Every year, on our way up to the Island, my dad stops at a little store in Gills Rock and buys a pound of smoked whitefish. It is wrapped carefully in white paper and carried up to our borrowed cabin, where my dad will sit at the kitchen table, painstakingly picking out every scale and bone. In between rehearsals, practice sessions and shepherding her offspring from place to place, my mom turns it into ceremonial Washington Island Whitefish Dip—all capitals, no abbreviations. This is eaten on Saltine crackers with the reverence that most people reserve for wine or caviar.
I mention this because over the past two decades (!!), my family’s annual two-week trip to the Island has gone from work-vacation to a kind of extended ritual. As members of the Washington Island Music Festival, my parents—Scott Tisdel (cellist) and Stefanie Jacob (pianist)—have their duties: practicing, rehearsals, several concerts, social events and all the rest. But we have all our old familiar activities too. There’s golf to be played (and a water hazard to hit things into), the Albatross to visit, trails to be biked and a tower to be climbed.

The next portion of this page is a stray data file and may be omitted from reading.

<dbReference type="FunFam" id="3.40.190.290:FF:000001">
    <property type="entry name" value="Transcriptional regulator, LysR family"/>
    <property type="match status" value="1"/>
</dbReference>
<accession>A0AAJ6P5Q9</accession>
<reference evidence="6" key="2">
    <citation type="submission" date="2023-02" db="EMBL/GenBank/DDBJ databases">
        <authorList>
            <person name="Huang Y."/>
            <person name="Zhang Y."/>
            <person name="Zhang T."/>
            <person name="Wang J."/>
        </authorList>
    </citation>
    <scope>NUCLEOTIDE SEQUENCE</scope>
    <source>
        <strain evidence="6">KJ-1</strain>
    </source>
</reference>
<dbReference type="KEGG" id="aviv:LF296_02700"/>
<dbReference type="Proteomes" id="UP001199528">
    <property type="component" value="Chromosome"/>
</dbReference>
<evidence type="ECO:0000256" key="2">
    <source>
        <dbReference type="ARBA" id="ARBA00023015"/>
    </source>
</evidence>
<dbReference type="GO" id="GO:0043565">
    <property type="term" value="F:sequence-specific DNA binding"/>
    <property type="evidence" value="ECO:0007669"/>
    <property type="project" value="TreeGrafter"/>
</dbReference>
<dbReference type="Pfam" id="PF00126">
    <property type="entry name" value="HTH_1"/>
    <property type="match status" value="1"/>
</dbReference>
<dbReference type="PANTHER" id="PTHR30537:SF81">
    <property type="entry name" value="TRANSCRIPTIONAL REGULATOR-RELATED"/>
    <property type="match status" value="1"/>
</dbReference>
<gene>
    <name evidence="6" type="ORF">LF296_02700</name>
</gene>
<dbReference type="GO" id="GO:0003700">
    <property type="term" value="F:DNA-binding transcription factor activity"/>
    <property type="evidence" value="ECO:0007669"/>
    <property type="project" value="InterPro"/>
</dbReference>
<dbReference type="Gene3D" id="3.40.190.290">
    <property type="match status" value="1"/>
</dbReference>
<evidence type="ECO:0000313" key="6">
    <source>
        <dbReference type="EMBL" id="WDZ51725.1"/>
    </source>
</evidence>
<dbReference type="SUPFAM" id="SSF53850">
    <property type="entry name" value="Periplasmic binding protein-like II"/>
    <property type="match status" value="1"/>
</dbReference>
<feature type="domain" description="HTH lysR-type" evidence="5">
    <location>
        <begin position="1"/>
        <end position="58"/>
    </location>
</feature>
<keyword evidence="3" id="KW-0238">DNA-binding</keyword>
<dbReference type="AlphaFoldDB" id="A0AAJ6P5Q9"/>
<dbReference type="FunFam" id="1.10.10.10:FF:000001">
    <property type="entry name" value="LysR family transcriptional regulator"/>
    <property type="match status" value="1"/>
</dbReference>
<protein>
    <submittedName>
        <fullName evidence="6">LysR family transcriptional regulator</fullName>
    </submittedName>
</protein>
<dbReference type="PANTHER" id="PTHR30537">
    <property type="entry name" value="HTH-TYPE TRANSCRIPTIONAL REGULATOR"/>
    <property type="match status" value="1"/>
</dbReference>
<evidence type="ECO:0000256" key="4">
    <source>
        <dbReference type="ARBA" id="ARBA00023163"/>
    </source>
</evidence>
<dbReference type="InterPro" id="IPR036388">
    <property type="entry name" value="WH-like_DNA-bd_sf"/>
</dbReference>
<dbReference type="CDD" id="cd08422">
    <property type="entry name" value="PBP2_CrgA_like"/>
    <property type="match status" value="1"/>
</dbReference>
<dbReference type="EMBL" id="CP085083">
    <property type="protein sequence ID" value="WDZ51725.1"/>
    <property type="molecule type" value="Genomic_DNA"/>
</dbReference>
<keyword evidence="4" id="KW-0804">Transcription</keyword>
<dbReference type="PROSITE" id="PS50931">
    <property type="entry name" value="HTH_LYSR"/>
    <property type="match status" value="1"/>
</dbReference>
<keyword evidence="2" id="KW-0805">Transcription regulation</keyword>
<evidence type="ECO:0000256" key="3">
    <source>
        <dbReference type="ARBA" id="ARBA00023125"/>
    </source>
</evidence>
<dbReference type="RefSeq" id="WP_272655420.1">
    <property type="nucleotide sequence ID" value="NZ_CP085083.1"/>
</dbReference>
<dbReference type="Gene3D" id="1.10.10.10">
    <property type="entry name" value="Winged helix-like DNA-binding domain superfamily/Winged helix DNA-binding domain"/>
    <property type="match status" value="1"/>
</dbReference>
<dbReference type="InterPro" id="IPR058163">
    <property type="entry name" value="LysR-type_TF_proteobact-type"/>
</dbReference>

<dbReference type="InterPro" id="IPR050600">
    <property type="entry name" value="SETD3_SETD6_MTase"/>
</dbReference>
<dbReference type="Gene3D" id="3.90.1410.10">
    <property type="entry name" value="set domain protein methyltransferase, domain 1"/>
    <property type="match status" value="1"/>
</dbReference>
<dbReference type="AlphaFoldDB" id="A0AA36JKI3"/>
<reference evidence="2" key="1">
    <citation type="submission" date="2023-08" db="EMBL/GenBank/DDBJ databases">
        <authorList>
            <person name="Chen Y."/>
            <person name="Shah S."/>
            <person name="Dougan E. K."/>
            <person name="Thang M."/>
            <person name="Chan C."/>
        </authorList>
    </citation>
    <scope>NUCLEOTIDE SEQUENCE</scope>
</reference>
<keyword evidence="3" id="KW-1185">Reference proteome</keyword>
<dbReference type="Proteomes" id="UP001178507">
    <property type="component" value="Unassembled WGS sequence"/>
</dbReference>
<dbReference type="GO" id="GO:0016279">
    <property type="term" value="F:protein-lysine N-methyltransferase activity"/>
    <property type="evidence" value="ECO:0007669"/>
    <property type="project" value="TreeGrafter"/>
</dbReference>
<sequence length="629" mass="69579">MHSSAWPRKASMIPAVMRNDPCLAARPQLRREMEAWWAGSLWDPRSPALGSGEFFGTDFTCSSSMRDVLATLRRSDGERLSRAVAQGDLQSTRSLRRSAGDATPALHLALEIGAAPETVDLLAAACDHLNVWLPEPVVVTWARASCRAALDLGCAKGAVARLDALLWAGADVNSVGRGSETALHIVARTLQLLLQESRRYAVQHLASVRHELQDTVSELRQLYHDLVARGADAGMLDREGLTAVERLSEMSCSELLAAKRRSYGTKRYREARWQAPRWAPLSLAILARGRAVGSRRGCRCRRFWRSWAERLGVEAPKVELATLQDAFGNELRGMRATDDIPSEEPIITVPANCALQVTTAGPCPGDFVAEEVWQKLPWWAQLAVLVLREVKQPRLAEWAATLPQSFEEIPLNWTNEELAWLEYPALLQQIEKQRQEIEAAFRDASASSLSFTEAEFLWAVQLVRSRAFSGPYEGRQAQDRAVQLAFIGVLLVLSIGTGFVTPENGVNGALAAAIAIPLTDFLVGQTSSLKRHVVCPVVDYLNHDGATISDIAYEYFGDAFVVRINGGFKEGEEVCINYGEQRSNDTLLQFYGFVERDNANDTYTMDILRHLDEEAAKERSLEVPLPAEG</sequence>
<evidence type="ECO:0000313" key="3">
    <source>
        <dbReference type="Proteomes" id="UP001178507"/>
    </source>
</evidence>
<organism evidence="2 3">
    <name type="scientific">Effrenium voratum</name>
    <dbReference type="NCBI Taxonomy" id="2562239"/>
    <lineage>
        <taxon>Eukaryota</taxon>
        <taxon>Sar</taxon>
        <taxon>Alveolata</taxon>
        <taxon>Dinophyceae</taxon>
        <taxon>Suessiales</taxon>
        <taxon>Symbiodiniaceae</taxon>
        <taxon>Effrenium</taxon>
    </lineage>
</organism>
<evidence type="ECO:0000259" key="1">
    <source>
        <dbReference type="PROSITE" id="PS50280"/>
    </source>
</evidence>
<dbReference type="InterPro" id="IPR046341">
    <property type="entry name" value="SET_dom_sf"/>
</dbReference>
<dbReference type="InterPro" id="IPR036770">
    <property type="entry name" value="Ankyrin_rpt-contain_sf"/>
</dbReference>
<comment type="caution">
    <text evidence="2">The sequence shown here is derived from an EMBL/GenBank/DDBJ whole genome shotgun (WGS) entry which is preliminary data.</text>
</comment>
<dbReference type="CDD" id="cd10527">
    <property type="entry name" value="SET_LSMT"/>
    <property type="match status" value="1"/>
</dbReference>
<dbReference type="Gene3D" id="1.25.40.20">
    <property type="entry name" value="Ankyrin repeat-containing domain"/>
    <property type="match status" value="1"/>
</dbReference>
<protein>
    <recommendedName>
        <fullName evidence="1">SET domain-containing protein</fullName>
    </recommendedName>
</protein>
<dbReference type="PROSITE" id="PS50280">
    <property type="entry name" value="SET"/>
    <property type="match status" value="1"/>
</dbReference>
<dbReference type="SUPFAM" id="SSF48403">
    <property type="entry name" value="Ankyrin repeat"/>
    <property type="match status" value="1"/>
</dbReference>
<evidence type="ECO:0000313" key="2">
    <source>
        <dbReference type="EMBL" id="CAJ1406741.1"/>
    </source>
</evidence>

My sister, Emmy, and I visit the library and check out fifty or so books; my dad sets aside one day to bike around the entire Island like a crazy person. I solicit off-island orders for Mann’s Mercantile fudge, and usually return home with enough chocolate-y product to sink the Karfi. We do these things every year, and they never lose their charm! Coming back and visiting the Art and Nature Center, staying out late to watch for meteor showers, all that tradition feels like sinking into a warm bath.
Here’s one of my favorites. My family used to host the annual orchestra party on the second Monday of our visit, and the household was traditionally exiled to Rock Island for a day so that my mom could cook in peace. That place is lovely, but the payoff was even better: we negotiated party-hosting duties in exchange for the Carr-Stoltz cottage near Little Lake, still one of my favorite places anywhere in the world. Even though I only spent two weeks a year there, it feels like I grew up in that spot; I picked blackberries and raspberries with my sister, built mountains on the rocky beach, paddled the long green kayak with my dad north, past the pockmarked cliffs to where we could see the slope of Rock Island ahead.
Sorry. I’m getting mushy. The Music Festival and its environs kind of do that to you. The magic’s in the little things, the little pieces of family lore: learning to skip stones at Carr Cottage, the precise color of the water at Schoolhouse Beach. My dad, after an evening round of practicing, sitting at the kitchen table and picking out a different set of scales. I won’t be back for the Tisdel family’s twentieth appearance, but the Island is in my blood—as much as it can be for a seasonal visitor, at any rate. I don’t think anyone ever truly leaves the place.